Clay Maitland

On a quest for quality in shipping

The cult of cheapness

Shipping, famously said the maritime economist Dr Martin Stopford, “is a branch of the social services”, offering a series of endless and wonderful bargains to the delighted souls who use ships to carry their goods around the world. If you are in the business of shipping goods by sea, you scarcely notice this cost in the total production process, even though shipper bodies get terribly exercised with any attempts of shipping companies to charge a little more. Continue reading

Don’t buck the markets

When sail gave way to steam, did governments demand that great piles of the new fuel were stored in ports around the world, just in case any passing ship wanted to use them? Continue reading


Attend any given conference on shipping, particularly maritime finance, and you will hear, and see, many presentations, accompanied by PowerPoint, predicting a recovery some time in 2013. Read some articles in the trade press, and you will learn that “cash-rich Greek shipowners” are heavily invested in second-hand and newbuilding-resale purchases, notwithstanding ominous economic and market signs. Continue reading

Prosperity is not around the corner.

My eye was caught by a recent article: “Tanker Sector May Be Over the Worst”, quoting a Norwegian bank’s analysis that the tanker market, including VLCCs, suezmaxes, aframaxes, panamaxes and medium range clean product tankers, has bottomed out. Continue reading

Quality squeeze as rates fall

As more ship operators call in the friendly receiver as the grim shadow of overcapacity falls over most shipping sectors, should we be surprised if standards start to diminish? Continue reading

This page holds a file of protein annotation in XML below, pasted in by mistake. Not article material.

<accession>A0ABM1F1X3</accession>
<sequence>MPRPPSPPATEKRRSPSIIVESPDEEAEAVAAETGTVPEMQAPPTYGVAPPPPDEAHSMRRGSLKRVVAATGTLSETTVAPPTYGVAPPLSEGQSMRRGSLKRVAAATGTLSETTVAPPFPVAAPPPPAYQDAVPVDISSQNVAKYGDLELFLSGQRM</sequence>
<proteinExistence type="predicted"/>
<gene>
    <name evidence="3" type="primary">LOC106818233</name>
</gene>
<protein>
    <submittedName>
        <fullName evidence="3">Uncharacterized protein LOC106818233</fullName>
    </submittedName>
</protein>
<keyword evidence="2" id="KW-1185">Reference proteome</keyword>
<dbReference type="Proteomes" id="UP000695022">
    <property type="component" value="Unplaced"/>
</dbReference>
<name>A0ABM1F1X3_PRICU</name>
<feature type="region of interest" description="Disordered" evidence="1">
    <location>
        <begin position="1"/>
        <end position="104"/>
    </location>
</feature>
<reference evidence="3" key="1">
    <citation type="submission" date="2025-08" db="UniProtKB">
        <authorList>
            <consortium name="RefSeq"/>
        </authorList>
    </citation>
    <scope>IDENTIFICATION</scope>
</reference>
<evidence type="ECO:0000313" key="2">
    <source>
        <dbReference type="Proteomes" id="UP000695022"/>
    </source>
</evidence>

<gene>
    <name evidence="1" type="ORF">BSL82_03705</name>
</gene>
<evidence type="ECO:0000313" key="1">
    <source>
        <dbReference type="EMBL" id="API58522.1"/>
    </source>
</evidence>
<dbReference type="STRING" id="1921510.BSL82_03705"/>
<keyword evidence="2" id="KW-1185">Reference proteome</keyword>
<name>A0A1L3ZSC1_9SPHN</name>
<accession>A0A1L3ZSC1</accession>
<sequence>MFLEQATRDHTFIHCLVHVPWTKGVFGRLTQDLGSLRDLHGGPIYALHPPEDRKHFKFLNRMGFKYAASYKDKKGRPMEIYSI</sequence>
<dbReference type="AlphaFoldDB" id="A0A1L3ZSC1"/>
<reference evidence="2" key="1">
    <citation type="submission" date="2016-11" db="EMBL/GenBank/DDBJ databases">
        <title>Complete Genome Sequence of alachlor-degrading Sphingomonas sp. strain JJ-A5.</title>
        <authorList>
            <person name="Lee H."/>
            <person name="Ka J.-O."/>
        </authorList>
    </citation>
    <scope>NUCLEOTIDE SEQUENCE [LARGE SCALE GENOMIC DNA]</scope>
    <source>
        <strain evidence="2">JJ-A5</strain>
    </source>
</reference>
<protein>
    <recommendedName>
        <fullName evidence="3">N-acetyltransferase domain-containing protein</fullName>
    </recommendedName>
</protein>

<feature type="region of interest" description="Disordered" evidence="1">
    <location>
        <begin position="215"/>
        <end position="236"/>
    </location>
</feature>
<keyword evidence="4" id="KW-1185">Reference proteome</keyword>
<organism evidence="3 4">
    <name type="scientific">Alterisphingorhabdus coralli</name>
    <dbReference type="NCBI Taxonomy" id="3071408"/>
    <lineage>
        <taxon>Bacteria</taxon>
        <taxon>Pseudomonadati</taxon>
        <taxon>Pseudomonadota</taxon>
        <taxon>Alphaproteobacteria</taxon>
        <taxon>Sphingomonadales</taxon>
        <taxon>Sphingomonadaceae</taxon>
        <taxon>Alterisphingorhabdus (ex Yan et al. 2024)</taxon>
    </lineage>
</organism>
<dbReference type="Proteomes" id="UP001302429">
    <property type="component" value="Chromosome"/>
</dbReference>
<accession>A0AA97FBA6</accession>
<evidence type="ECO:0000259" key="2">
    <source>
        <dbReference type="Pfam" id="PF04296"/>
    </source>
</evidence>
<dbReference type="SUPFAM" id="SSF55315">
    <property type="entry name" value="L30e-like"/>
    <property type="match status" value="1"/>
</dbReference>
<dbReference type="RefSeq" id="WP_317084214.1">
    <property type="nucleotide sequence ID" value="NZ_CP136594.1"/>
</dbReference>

The Greeks have a word for it……

“Cataclysm” is, like most words of its type, of Greek derivation. A Greek philosopher, Heraclitus, told us nearly 2,500 years ago that one thing above all was certain: “all things change”. Continue reading

Worse to come for shipping

The true state of the world economy was shown on August 1, with the release by JPMorgan of a series of indicators making up the global manufacturing purchasing managers’ indices (PMI). Continue reading

What do oil spills, piracy and the Greek crisis have in common?

There are at least three “received truths”, as one of my college professors sarcastically called them, that, in the world of shipping, may be open to challenge. One is that last year’s Gulf of Mexico oil rig explosion had nothing to do with the rest of the shipping industry, being only about wells and rigs — and not ships Continue reading

A logistical bridge over troubled waters

Sometimes, great events reveal important facts. Logistics, also known as the supply chain, is more and more important on reliable carriage of goods by sea. Continue reading

Flexibility is vital for future ship design

A memorable description of how a ship is planned, designed and built is in “The Building of the Ship”, written by a poet named Longfellow in the late 1840s: Continue reading

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